Cherry, Cinnamon, and Maple Refrigerator Oatmeal

  • 1/4 cup uncooked old fashion rolled oats
  • 1 teaspoon steel cut oats
  • 1/3 Cup Milk
  • 1/4 Cup Kefir
  • 1 &1/2 Teaspoons Chia seed
  • 1 Tablespoon Maple Syrup
  • 1 Teaspoon Vietnamese Cinnamon
  • 1/4 cup chopped sweet cherries

Put everything but the cherries into a 5oz. jelly jar or an 8oz. mason jar.  Put the lid on and shake until everything is well combined.  Remove lid and top with cherries and mix well with a spoon.  Put the lid back on and place in refrigerator for at least 8 hours or overnight.  Open and enjoy.  You can also add a tablespoon of unsweetened cocoa powder to the mix.  Adjust the maple syrup to your liking.

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Dinner with Family

Dinner with Family

Not long ago we were invited up to have dinner with my son Vinny and my new Daughter-in-Law Kendelle at their home.  We try to get together every couple weeks or so and it is always a very relaxing evening.

We offered to take them out to a local pub for dinner, but Kendelle had a new recipe she and Vinny wanted to make for us.  I’m really glad that she insisted on making the dinner because it was one of the best meals that I’ve ever had.

When we arrived Kendelle told us we were having Salmon with Pesto, Garlic Roasted Potatoes, and Fresh Green Beans that I had pick from our garden the day before.  For dessert I brought Double Chocolate Banana Bread, which was also a new recipe that I had wanted to try out.

Ken and I raised 2 sons and I always felt that making sure they knew how to cook was important to their survival.  I taught them the fundamentals of using fresh food from local sources and what was in season before it was popular.  That is how I was raised, eating things from the garden all spring, summer, and fall.  Then putting a few things up for the winter and supplementing from the grocery store in the winter.  They added their own love of new foods and the fact that they are both adventurous cooks.  Kendelle has brought her own flare and willingness to try new recipes to the mix.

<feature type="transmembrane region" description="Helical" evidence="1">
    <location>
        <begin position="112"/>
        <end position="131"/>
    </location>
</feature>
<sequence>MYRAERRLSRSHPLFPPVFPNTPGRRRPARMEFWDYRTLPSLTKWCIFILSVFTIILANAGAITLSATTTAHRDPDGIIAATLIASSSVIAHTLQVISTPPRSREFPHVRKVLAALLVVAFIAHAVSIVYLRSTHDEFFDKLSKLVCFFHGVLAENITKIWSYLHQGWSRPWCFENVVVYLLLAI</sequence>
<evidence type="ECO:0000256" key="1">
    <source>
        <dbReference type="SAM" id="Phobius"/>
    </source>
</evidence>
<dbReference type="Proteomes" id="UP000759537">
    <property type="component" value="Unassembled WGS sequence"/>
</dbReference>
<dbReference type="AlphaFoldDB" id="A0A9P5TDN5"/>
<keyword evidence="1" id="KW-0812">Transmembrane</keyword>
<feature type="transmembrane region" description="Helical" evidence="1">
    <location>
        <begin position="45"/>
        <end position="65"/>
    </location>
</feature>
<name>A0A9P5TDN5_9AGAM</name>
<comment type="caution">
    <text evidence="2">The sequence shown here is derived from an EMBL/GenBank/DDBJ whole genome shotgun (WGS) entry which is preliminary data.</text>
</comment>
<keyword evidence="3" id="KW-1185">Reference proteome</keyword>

While I enjoyed Kendelle’s company in the kitchen Ken and Vinny manned the Grill.  The Salmon was brushed with Olive Oil and the pesto was divided into two dishes.  One dish held the pesto that would go out to the grill and the other held Pesto for later as a topping for the cooked Salmon.  Vinny placed the Salmon on the hot grill to cook one side and spread some of the Pesto on the other side.  When the Salmon was part way done on the first side, about 5 or 6 minutes, he flipped the Pesto coated side down and covered the cooked side with Pesto.  He placed the lid on the grill for another 5 or 6 minutes.  With gentle pressure he checked the Salmon for doneness, it should be firm but give slightly to the pressure.

As we served ourselves and went out to the deck to enjoy dinner together we topped off the salmon with some of the fresh Pesto that was in the second bowl.  The Pesto was divided into 2 bowls so that no cross contamination could occur from the raw Salmon.  The Meal was wonderful, the Family being together is adored, and Life is good.

Here is good Pesto recipe to try out.  It is not only good on Salmon, but on chicken, roasted potatoes, pizzas and even grilled ham and cheese!  There is enough in this recipe to freeze some for that fresh taste of summer basil during the winter.  What to heck else are we going to do with all this basil?

Pesto

4 Cups Fresh Basil Leaves, Packed

4 Cloves of fresh Garlic, Crushed

¼ Cup Pine Nuts, Toasted

1 oz. of Parmesan Cheese, Grated

1 oz. of Romano Cheese, Grated

¼ to ½ Cup of Olive Oil

In a food processor mix the first 3 ingredients and pulse to chop very fine.  Add the 2 cheeses and pulse to blend well.  Switch to constant high speed and pour the olive oil in a steady stream until you have a thick sauce about the consistency of mayonnaise.

Pesto can be frozen then thawed for later use.